The Labor of Literature: Democracy and Literary Culture in Modern Chile.

AuthorMcSherry, J. Patrice
PositionLATIN AMERICA - Book review

Griffin, Jane D. The Labor of Literature: Democracy and Literary Culture in Modern Chile. Amherst: University of Massachusetts Press, 2016.

In this absorbing book, Jane D. Griffin examines the impact of the Pinochet dictatorship on culture in Chile and the ways artists and writers resisted and protested by semi-clandestinely creating new forms of literature. The regime, which took power in a 1973 coup, imposed militarism, Catholicism, patriarchy, and free market capitalism in Chile. It radically altered society, using violence and terror to erase the cultural and political transformations that had taken place in the 1960s and early 1970s under the presidencies of Frei and especially Allende. Soldiers burned books in the street and the dictatorship abruptly halted the mass distribution of literature that had flourished under Allende. The book was considered a threat to national security. The "military state and the global market assumed the authority to decide what kinds of texts would circulate within the public sphere" (3). But Chileans created a rebellious literary culture that defied state censorship by forming underground collectives that persisted into modern-day Chile, long after the transition to civilian government in 1990.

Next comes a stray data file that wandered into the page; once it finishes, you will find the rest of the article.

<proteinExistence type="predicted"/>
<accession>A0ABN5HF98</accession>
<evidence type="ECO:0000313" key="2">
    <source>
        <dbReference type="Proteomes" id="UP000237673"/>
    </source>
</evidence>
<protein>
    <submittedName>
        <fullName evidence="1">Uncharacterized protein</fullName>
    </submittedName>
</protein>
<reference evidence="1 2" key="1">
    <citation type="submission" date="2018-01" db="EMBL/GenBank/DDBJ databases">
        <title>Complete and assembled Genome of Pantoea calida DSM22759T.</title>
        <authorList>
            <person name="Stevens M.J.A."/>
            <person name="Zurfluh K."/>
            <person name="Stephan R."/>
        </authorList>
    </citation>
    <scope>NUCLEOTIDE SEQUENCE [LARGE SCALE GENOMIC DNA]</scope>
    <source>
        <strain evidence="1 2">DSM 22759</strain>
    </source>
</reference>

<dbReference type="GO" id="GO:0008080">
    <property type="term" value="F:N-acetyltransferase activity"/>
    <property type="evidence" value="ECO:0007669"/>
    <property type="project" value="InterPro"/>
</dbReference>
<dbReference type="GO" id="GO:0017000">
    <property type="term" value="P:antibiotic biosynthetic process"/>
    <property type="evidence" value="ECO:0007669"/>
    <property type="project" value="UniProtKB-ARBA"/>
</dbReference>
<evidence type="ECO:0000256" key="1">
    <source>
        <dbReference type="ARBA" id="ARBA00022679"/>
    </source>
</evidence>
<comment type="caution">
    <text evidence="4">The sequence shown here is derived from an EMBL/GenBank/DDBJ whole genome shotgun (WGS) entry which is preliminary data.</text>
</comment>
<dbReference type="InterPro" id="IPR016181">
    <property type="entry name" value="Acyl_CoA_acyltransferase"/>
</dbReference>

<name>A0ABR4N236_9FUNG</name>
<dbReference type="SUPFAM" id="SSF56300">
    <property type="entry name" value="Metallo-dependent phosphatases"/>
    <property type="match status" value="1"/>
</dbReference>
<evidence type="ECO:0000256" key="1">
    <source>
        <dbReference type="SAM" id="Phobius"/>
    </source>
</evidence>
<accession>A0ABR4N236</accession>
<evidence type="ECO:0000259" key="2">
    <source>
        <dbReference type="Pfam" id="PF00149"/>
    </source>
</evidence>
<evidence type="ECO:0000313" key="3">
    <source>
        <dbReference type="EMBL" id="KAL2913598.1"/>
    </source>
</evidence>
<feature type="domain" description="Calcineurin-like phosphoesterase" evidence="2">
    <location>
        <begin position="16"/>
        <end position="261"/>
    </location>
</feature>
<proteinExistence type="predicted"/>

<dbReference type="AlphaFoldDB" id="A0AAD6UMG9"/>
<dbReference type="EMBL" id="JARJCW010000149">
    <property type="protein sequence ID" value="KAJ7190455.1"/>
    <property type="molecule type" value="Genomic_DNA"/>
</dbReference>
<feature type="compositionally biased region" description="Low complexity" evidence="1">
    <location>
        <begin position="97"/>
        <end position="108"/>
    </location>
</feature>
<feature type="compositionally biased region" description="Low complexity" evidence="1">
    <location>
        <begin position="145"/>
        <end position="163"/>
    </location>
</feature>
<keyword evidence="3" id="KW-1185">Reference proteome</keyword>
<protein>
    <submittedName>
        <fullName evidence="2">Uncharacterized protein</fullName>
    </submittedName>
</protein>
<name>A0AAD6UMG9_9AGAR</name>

Griffin analyzes several of these collectives in depth, including Ergo Sum, a women's feminist group; the Cartonera cardboard book publishers; Libros de Mentira (Fake Books) and its webpage; and Santiago en 100 Palabras (Santiago in 100 Words), a public writing contest. The latter three were founded after the transition from military rule. All sought to democratize (or rather redemocratize) Chilean culture by empowering those involved in the collective and by making their creative work widely available, bypassing the capitalist market. Ergo Sum, for example, produced handmade book-objects that appeared to satisfy conventional expectations of women's roles but in fact subverted them. Griffin refers to these as book-objects in "drag" (32). These objects appeared to be small shopping bags or sewing boxes but contained stories and drawings, all produced by women, many of whom had never been writers or artists before. Cartonera publishers also made their books by hand, from everyday discarded materials but in traditional book format. They...

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